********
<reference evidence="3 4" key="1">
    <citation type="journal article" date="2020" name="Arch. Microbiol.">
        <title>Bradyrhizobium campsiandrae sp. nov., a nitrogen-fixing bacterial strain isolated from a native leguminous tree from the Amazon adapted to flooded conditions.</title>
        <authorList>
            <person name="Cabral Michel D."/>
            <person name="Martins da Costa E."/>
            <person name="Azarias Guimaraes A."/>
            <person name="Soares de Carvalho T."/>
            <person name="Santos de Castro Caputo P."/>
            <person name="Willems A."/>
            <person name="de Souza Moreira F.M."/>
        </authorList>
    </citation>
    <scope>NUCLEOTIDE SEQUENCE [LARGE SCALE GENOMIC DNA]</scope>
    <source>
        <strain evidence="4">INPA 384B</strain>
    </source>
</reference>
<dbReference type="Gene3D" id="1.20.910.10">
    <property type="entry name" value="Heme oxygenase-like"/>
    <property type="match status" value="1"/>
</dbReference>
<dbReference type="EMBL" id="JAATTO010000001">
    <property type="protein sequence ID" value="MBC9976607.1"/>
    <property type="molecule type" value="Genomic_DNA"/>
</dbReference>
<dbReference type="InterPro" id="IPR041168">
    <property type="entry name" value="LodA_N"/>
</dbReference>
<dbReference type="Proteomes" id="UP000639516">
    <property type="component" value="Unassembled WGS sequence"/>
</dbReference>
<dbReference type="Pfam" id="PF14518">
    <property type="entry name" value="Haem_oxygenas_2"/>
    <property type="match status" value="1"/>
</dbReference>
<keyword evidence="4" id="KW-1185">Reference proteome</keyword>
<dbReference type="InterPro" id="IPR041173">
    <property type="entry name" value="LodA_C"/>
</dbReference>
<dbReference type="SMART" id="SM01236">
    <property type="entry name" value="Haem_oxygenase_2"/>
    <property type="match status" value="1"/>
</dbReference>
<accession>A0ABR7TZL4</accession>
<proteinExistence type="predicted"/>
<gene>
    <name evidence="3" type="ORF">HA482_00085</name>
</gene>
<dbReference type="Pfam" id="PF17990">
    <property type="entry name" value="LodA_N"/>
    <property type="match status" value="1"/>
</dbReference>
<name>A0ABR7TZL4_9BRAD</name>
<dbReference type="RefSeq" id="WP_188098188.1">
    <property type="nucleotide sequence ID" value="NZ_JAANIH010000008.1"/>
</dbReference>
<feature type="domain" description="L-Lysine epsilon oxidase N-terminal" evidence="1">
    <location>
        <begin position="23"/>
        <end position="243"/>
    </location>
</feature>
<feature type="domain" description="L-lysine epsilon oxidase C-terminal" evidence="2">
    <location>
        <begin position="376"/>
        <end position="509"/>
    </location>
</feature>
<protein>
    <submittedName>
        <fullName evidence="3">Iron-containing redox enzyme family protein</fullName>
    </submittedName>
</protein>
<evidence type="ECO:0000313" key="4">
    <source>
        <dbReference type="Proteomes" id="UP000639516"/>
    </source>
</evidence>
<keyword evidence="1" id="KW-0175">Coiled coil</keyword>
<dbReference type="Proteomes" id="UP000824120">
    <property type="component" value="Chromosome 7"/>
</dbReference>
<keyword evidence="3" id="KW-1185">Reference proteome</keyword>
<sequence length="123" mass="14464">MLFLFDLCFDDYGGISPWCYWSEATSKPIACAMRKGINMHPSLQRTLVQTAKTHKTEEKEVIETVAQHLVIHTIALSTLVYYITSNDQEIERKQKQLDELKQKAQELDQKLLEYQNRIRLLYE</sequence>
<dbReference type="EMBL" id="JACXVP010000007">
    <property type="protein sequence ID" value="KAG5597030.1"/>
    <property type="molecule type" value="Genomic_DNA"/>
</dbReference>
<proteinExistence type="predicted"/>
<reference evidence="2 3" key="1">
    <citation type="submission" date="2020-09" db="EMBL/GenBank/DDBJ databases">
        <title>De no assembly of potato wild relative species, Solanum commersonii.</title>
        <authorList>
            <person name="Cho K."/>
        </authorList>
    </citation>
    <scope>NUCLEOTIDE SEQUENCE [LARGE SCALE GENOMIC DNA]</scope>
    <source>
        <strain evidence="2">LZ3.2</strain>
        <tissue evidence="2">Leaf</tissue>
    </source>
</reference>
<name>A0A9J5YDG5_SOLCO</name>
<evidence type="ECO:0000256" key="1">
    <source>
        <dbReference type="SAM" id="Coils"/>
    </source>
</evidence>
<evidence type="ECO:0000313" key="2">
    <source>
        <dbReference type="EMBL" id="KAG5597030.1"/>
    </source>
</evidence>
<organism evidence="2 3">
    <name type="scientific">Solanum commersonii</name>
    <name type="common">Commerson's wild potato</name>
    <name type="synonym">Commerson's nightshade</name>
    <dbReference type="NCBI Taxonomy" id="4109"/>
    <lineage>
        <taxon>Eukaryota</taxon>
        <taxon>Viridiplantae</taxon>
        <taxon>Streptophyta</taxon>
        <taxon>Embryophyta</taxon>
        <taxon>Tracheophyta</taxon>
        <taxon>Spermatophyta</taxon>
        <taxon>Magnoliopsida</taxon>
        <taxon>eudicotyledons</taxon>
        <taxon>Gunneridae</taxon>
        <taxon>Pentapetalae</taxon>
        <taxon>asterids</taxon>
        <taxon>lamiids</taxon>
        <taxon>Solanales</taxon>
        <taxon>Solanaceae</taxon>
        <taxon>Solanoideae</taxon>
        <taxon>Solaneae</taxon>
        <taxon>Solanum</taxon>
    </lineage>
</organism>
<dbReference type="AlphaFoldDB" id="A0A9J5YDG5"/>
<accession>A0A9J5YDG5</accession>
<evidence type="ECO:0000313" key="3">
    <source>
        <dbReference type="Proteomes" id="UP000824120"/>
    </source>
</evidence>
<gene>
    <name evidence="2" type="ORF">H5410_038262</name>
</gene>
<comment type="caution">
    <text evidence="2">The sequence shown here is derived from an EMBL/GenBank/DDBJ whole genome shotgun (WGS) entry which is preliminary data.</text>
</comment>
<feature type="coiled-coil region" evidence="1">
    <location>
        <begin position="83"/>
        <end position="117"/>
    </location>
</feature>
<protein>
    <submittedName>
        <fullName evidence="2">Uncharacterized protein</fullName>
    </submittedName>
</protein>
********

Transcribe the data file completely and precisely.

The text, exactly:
<reference evidence="3 4" key="1">
    <citation type="journal article" date="2020" name="Arch. Microbiol.">
        <title>Bradyrhizobium campsiandrae sp. nov., a nitrogen-fixing bacterial strain isolated from a native leguminous tree from the Amazon adapted to flooded conditions.</title>
        <authorList>
            <person name="Cabral Michel D."/>
            <person name="Martins da Costa E."/>
            <person name="Azarias Guimaraes A."/>
            <person name="Soares de Carvalho T."/>
            <person name="Santos de Castro Caputo P."/>
            <person name="Willems A."/>
            <person name="de Souza Moreira F.M."/>
        </authorList>
    </citation>
    <scope>NUCLEOTIDE SEQUENCE [LARGE SCALE GENOMIC DNA]</scope>
    <source>
        <strain evidence="4">INPA 384B</strain>
    </source>
</reference>
<dbReference type="Gene3D" id="1.20.910.10">
    <property type="entry name" value="Heme oxygenase-like"/>
    <property type="match status" value="1"/>
</dbReference>
<dbReference type="EMBL" id="JAATTO010000001">
    <property type="protein sequence ID" value="MBC9976607.1"/>
    <property type="molecule type" value="Genomic_DNA"/>
</dbReference>
<dbReference type="InterPro" id="IPR041168">
    <property type="entry name" value="LodA_N"/>
</dbReference>
<dbReference type="Proteomes" id="UP000639516">
    <property type="component" value="Unassembled WGS sequence"/>
</dbReference>
<dbReference type="Pfam" id="PF14518">
    <property type="entry name" value="Haem_oxygenas_2"/>
    <property type="match status" value="1"/>
</dbReference>
<keyword evidence="4" id="KW-1185">Reference proteome</keyword>
<dbReference type="InterPro" id="IPR041173">
    <property type="entry name" value="LodA_C"/>
</dbReference>
<dbReference type="SMART" id="SM01236">
    <property type="entry name" value="Haem_oxygenase_2"/>
    <property type="match status" value="1"/>
</dbReference>
<accession>A0ABR7TZL4</accession>
<proteinExistence type="predicted"/>
<gene>
    <name evidence="3" type="ORF">HA482_00085</name>
</gene>
<dbReference type="Pfam" id="PF17990">
    <property type="entry name" value="LodA_N"/>
    <property type="match status" value="1"/>
</dbReference>
<name>A0ABR7TZL4_9BRAD</name>
<dbReference type="RefSeq" id="WP_188098188.1">
    <property type="nucleotide sequence ID" value="NZ_JAANIH010000008.1"/>
</dbReference>
<feature type="domain" description="L-Lysine epsilon oxidase N-terminal" evidence="1">
    <location>
        <begin position="23"/>
        <end position="243"/>
    </location>
</feature>
<feature type="domain" description="L-lysine epsilon oxidase C-terminal" evidence="2">
    <location>
        <begin position="376"/>
        <end position="509"/>
    </location>
</feature>
<protein>
    <submittedName>
        <fullName evidence="3">Iron-containing redox enzyme family protein</fullName>
    </submittedName>
</protein>
<evidence type="ECO:0000313" key="4">
    <source>
        <dbReference type="Proteomes" id="UP000639516"/>
    </source>
</evidence>
<keyword evidence="1" id="KW-0175">Coiled coil</keyword>
<dbReference type="Proteomes" id="UP000824120">
    <property type="component" value="Chromosome 7"/>
</dbReference>
<keyword evidence="3" id="KW-1185">Reference proteome</keyword>
<sequence length="123" mass="14464">MLFLFDLCFDDYGGISPWCYWSEATSKPIACAMRKGINMHPSLQRTLVQTAKTHKTEEKEVIETVAQHLVIHTIALSTLVYYITSNDQEIERKQKQLDELKQKAQELDQKLLEYQNRIRLLYE</sequence>
<dbReference type="EMBL" id="JACXVP010000007">
    <property type="protein sequence ID" value="KAG5597030.1"/>
    <property type="molecule type" value="Genomic_DNA"/>
</dbReference>
<proteinExistence type="predicted"/>
<reference evidence="2 3" key="1">
    <citation type="submission" date="2020-09" db="EMBL/GenBank/DDBJ databases">
        <title>De no assembly of potato wild relative species, Solanum commersonii.</title>
        <authorList>
            <person name="Cho K."/>
        </authorList>
    </citation>
    <scope>NUCLEOTIDE SEQUENCE [LARGE SCALE GENOMIC DNA]</scope>
    <source>
        <strain evidence="2">LZ3.2</strain>
        <tissue evidence="2">Leaf</tissue>
    </source>
</reference>
<name>A0A9J5YDG5_SOLCO</name>
<evidence type="ECO:0000256" key="1">
    <source>
        <dbReference type="SAM" id="Coils"/>
    </source>
</evidence>
<evidence type="ECO:0000313" key="2">
    <source>
        <dbReference type="EMBL" id="KAG5597030.1"/>
    </source>
</evidence>
<organism evidence="2 3">
    <name type="scientific">Solanum commersonii</name>
    <name type="common">Commerson's wild potato</name>
    <name type="synonym">Commerson's nightshade</name>
    <dbReference type="NCBI Taxonomy" id="4109"/>
    <lineage>
        <taxon>Eukaryota</taxon>
        <taxon>Viridiplantae</taxon>
        <taxon>Streptophyta</taxon>
        <taxon>Embryophyta</taxon>
        <taxon>Tracheophyta</taxon>
        <taxon>Spermatophyta</taxon>
        <taxon>Magnoliopsida</taxon>
        <taxon>eudicotyledons</taxon>
        <taxon>Gunneridae</taxon>
        <taxon>Pentapetalae</taxon>
        <taxon>asterids</taxon>
        <taxon>lamiids</taxon>
        <taxon>Solanales</taxon>
        <taxon>Solanaceae</taxon>
        <taxon>Solanoideae</taxon>
        <taxon>Solaneae</taxon>
        <taxon>Solanum</taxon>
    </lineage>
</organism>
<dbReference type="AlphaFoldDB" id="A0A9J5YDG5"/>
<accession>A0A9J5YDG5</accession>
<evidence type="ECO:0000313" key="3">
    <source>
        <dbReference type="Proteomes" id="UP000824120"/>
    </source>
</evidence>
<gene>
    <name evidence="2" type="ORF">H5410_038262</name>
</gene>
<comment type="caution">
    <text evidence="2">The sequence shown here is derived from an EMBL/GenBank/DDBJ whole genome shotgun (WGS) entry which is preliminary data.</text>
</comment>
<feature type="coiled-coil region" evidence="1">
    <location>
        <begin position="83"/>
        <end position="117"/>
    </location>
</feature>
<protein>
    <submittedName>
        <fullName evidence="2">Uncharacterized protein</fullName>
    </submittedName>
</protein>